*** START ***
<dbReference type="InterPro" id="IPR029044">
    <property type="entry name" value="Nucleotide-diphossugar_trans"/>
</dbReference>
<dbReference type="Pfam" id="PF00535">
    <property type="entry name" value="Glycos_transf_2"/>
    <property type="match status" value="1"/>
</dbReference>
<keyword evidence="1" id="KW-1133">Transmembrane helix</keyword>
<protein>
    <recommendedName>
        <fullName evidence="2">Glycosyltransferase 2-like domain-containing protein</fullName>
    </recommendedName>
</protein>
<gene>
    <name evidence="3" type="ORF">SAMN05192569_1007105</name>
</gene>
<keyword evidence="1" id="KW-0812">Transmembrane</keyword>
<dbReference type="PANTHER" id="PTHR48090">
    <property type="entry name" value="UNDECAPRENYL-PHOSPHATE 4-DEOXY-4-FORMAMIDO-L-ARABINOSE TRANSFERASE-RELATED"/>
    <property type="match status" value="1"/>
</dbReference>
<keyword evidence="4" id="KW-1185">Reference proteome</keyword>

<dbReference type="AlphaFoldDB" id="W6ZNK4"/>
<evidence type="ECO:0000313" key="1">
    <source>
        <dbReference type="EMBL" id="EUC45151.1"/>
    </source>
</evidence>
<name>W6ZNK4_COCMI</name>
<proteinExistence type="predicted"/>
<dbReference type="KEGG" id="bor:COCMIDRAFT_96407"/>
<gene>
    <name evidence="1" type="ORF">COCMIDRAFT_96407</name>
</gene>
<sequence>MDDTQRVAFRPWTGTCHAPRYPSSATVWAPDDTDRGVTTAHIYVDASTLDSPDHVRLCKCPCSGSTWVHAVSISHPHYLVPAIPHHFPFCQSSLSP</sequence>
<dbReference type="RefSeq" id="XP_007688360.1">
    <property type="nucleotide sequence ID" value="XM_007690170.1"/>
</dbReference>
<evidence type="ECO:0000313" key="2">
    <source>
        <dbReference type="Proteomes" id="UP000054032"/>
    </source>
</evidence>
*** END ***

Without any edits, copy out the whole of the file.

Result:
<dbReference type="InterPro" id="IPR029044">
    <property type="entry name" value="Nucleotide-diphossugar_trans"/>
</dbReference>
<dbReference type="Pfam" id="PF00535">
    <property type="entry name" value="Glycos_transf_2"/>
    <property type="match status" value="1"/>
</dbReference>
<keyword evidence="1" id="KW-1133">Transmembrane helix</keyword>
<protein>
    <recommendedName>
        <fullName evidence="2">Glycosyltransferase 2-like domain-containing protein</fullName>
    </recommendedName>
</protein>
<gene>
    <name evidence="3" type="ORF">SAMN05192569_1007105</name>
</gene>
<keyword evidence="1" id="KW-0812">Transmembrane</keyword>
<dbReference type="PANTHER" id="PTHR48090">
    <property type="entry name" value="UNDECAPRENYL-PHOSPHATE 4-DEOXY-4-FORMAMIDO-L-ARABINOSE TRANSFERASE-RELATED"/>
    <property type="match status" value="1"/>
</dbReference>
<keyword evidence="4" id="KW-1185">Reference proteome</keyword>

<dbReference type="AlphaFoldDB" id="W6ZNK4"/>
<evidence type="ECO:0000313" key="1">
    <source>
        <dbReference type="EMBL" id="EUC45151.1"/>
    </source>
</evidence>
<name>W6ZNK4_COCMI</name>
<proteinExistence type="predicted"/>
<dbReference type="KEGG" id="bor:COCMIDRAFT_96407"/>
<gene>
    <name evidence="1" type="ORF">COCMIDRAFT_96407</name>
</gene>
<sequence>MDDTQRVAFRPWTGTCHAPRYPSSATVWAPDDTDRGVTTAHIYVDASTLDSPDHVRLCKCPCSGSTWVHAVSISHPHYLVPAIPHHFPFCQSSLSP</sequence>
<dbReference type="RefSeq" id="XP_007688360.1">
    <property type="nucleotide sequence ID" value="XM_007690170.1"/>
</dbReference>
<evidence type="ECO:0000313" key="2">
    <source>
        <dbReference type="Proteomes" id="UP000054032"/>
    </source>
</evidence>